GP Trainees – What Does The Future Hold?
The NHS faces tough times, so what does the future hold for GP trainees? A survey conducted by the King’s Fund has found that the majority of GP trainees do not intend to work full time in clinical practice as a result of “intense” pressures, despite the Government’s Forward View initiative.
Most GP trainees will work part-time when they have qualified
The survey follows on from the 2016 King’s Fund report, which stated that 10% of trainees planned to practise full time 10 years after they completed their training.
This year’s findings show that only 22% of respondents plan to work in full-time clinical general practice one year after qualifying, compared with the 46.9% who aim to work part-time. 7.4% of trainees reported that they would work in clinical practice five years after they have qualified.
Is GP workload to blame?
So, why are GP trainees reluctant to work full time? The majority of trainees stated it was the”intensity of the working day”that made them want to work part-time or less, say the findings. Half the respondents from the King’s Fund survey also said they would undertake other clinical NHS work alongside their general practice commitments.
GP trainees: an uncertain future?
The results of the King’s Fund survey came after the Government launched a review of the Partnership Model to look at reducing premises liabilities while finding ways to lighten GP workloads. However, the Partnership Model has received some criticism from many GP leaders, with some saying it should be “phased out” in favour of a different model. Now, only 37% of GP trainees said they plan to take up partnerships after they have qualified.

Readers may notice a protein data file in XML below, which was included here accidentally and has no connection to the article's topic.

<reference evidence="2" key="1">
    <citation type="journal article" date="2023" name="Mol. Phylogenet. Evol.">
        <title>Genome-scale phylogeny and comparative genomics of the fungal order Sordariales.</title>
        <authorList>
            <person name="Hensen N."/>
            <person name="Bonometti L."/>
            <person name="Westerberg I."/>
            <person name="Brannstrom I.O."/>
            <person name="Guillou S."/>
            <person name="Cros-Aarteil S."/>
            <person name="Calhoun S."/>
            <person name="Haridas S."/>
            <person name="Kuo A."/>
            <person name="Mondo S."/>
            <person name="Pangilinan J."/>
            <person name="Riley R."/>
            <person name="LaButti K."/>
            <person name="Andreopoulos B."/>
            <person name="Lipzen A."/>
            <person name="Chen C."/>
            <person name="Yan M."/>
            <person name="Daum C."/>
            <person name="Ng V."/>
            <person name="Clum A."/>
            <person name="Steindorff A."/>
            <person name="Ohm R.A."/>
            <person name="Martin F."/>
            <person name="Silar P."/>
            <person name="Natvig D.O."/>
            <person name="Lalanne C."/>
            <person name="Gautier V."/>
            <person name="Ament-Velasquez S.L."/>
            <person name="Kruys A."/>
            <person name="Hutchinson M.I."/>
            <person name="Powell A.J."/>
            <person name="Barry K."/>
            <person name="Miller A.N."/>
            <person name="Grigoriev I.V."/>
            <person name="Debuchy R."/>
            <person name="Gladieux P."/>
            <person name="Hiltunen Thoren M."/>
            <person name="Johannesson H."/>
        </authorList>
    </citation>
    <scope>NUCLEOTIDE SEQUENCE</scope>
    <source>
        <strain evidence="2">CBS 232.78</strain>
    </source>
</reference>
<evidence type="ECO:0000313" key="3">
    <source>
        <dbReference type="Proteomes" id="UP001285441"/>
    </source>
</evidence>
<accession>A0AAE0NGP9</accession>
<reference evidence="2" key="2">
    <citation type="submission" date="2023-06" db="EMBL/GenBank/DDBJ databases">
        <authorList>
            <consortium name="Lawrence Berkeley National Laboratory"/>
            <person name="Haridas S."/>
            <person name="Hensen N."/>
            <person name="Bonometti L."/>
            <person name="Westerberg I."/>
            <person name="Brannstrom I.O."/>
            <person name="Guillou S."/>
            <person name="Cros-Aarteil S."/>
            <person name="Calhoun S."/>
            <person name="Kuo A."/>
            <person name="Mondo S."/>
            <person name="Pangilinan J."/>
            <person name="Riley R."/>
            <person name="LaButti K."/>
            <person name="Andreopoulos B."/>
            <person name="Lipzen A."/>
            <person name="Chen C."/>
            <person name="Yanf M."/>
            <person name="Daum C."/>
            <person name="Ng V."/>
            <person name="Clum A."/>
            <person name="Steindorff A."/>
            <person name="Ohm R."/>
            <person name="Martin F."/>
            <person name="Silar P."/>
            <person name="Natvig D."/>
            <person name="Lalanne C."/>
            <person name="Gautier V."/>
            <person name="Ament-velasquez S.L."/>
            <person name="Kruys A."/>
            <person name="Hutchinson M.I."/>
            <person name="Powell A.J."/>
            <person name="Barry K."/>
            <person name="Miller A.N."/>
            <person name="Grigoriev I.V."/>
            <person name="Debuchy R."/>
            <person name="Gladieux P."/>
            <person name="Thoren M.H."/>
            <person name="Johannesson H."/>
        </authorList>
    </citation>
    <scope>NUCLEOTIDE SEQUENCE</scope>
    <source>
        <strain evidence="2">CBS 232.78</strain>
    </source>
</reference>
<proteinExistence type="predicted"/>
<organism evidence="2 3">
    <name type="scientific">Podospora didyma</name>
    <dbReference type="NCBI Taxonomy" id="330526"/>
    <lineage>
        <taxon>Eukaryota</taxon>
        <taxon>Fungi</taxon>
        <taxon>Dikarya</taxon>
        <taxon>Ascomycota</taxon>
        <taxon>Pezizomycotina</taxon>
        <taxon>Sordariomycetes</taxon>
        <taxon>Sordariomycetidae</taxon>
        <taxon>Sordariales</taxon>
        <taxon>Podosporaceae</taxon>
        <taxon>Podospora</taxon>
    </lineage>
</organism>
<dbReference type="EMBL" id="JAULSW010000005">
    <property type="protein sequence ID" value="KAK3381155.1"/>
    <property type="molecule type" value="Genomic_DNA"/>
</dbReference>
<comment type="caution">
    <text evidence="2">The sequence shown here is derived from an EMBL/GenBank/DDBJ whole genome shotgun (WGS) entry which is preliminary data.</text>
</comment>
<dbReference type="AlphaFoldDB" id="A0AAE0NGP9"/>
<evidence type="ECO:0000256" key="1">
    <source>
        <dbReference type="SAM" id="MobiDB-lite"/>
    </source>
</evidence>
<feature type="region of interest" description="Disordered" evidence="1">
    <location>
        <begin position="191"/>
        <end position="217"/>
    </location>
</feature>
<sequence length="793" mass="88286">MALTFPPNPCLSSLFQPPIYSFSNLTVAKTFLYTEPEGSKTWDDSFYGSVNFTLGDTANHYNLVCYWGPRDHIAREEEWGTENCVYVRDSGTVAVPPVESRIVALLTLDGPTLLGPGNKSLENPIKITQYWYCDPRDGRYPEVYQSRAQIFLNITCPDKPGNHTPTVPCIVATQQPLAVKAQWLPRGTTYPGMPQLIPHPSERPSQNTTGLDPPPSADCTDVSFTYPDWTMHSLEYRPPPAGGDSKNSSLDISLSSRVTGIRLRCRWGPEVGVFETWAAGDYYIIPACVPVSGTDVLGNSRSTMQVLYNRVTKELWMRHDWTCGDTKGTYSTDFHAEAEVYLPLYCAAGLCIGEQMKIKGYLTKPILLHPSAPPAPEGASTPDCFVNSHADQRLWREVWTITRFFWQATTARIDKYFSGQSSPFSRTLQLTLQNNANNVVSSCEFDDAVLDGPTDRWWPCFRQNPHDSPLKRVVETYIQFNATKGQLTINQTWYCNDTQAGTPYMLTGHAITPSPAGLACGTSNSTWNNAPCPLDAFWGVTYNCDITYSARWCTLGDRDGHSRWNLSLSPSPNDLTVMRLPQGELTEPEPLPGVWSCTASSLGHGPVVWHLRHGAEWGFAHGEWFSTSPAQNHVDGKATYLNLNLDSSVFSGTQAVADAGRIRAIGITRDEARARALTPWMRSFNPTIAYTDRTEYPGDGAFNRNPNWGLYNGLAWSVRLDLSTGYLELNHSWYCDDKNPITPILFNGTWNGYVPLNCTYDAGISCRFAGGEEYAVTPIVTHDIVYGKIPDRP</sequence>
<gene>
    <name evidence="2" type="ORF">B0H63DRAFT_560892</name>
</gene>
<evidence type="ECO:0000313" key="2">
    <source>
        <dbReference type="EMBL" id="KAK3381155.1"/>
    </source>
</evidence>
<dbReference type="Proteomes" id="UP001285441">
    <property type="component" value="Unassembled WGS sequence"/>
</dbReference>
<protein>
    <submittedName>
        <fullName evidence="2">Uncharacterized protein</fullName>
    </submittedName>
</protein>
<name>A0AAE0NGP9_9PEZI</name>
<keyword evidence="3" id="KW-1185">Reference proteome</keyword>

Flexibility appeals to GP trainees
Other GP leaders state that the findings are not necessarily a result of NHS staffing issues, and that it is the flexibility of the professional that appeals to GP trainees, hence their willingness to embrace part-time working and supplement with other specialties. Others have argued that despite the funding, recruitment of GP trainees is at an all-time high. HEE reports record numbers of GP trainees recruited so far since the Forward View initiative, with health bosses expected to reach their target of 3,250 to start training this year.
What is the solution?
Are you a GP trainee thinking about your first role in general practice? If so, you might be concerned about working full-time, given current the pressures on the NHS. One alternative path to consider is a role with an out-of-hours services provider, where you’ll have better control over your workload.
There are many benefits of working out of hours for newly qualified GPs at EBPC, including a more flexible schedule, a lighter workload and a focus on triage services. To apply to become a GP with EBPC, visit our jobs page or call us on 03000 243 333.